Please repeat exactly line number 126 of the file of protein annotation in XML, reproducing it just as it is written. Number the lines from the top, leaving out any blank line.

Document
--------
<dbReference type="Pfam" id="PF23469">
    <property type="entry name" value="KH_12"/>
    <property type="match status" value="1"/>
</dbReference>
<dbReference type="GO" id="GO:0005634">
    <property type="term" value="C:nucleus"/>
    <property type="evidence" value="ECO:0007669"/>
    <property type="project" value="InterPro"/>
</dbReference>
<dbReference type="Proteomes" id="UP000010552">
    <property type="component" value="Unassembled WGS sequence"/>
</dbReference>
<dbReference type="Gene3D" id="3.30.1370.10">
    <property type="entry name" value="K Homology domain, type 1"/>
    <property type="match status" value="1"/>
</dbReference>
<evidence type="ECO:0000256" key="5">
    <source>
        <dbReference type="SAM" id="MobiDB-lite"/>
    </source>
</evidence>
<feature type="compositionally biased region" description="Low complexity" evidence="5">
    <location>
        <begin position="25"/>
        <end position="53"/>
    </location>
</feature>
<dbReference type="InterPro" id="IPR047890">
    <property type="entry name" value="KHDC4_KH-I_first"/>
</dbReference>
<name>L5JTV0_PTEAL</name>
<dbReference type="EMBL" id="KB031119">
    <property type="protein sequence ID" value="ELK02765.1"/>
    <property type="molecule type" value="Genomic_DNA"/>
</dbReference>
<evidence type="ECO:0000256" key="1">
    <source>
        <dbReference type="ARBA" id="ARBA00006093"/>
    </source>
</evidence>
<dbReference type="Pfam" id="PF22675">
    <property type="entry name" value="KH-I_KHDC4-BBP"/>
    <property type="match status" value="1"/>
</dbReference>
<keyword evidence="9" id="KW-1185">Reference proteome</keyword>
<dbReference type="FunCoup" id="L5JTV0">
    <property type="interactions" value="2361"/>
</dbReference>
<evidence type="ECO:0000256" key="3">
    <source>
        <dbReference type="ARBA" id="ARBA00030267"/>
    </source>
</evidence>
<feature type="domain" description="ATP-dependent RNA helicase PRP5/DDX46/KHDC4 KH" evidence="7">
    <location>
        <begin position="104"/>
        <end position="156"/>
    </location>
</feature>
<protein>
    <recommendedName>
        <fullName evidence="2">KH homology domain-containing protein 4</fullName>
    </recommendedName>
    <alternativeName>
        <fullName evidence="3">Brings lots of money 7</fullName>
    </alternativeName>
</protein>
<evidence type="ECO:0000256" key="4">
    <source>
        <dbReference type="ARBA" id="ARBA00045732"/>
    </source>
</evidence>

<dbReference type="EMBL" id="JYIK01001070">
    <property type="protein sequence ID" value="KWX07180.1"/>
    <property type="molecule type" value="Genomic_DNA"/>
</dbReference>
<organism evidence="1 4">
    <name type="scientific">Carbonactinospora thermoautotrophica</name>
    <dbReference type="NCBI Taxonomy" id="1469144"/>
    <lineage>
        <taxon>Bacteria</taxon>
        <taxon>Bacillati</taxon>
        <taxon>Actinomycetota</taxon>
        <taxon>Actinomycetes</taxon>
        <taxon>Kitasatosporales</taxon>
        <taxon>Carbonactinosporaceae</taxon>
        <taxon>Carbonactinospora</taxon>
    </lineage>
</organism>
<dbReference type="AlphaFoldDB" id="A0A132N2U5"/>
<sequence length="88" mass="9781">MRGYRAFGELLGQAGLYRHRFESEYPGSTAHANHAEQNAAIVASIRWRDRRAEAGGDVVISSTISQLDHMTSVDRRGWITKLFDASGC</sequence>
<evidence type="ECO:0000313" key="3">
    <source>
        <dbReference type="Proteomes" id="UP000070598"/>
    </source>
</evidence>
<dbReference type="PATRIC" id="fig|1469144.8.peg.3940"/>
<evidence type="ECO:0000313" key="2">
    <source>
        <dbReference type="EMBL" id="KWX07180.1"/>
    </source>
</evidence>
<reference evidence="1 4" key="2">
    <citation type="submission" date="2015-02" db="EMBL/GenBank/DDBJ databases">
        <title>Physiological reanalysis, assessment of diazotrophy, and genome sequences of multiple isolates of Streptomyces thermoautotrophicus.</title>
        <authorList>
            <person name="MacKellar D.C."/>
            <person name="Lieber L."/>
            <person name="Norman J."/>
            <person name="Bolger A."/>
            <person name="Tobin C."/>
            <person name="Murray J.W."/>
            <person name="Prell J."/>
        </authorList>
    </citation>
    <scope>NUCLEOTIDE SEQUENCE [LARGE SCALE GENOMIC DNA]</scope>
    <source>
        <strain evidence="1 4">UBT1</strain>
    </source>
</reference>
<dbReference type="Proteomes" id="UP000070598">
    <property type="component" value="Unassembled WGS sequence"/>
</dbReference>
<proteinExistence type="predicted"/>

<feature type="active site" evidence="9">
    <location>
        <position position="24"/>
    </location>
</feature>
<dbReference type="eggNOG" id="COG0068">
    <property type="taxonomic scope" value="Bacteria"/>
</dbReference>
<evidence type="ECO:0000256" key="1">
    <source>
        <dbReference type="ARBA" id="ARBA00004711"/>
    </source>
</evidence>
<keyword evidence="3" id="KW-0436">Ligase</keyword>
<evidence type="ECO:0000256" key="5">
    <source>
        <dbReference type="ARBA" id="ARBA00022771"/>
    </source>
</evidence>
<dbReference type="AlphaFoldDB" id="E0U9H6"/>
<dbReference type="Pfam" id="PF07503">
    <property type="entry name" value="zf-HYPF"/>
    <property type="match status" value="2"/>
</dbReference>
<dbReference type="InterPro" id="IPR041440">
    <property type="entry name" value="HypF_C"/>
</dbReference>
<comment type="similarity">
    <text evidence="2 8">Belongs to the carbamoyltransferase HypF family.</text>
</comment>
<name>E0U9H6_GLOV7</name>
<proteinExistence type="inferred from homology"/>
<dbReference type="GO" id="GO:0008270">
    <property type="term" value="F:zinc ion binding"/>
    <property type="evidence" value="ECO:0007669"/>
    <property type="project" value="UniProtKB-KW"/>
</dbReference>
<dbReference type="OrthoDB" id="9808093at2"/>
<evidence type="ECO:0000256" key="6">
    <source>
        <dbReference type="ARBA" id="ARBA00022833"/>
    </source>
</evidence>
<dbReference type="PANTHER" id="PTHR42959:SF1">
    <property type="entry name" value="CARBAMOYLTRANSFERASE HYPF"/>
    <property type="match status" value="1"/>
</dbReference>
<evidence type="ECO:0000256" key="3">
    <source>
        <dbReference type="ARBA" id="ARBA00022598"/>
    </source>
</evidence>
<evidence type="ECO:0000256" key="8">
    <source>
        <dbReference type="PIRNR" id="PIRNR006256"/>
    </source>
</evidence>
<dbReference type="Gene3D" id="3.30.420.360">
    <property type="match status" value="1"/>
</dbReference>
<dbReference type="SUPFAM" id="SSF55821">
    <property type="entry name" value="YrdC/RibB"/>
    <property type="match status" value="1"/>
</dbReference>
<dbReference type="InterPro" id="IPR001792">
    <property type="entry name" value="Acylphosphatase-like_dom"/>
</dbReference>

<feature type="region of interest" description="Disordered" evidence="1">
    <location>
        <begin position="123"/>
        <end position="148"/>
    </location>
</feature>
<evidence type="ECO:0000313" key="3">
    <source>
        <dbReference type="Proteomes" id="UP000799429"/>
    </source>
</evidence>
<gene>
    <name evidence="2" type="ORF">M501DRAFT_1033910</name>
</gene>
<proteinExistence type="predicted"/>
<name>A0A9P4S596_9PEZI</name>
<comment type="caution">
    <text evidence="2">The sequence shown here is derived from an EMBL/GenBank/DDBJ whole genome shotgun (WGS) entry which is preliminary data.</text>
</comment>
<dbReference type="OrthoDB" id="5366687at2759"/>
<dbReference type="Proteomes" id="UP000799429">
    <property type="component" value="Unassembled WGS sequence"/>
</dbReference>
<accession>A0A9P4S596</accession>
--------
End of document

    <location>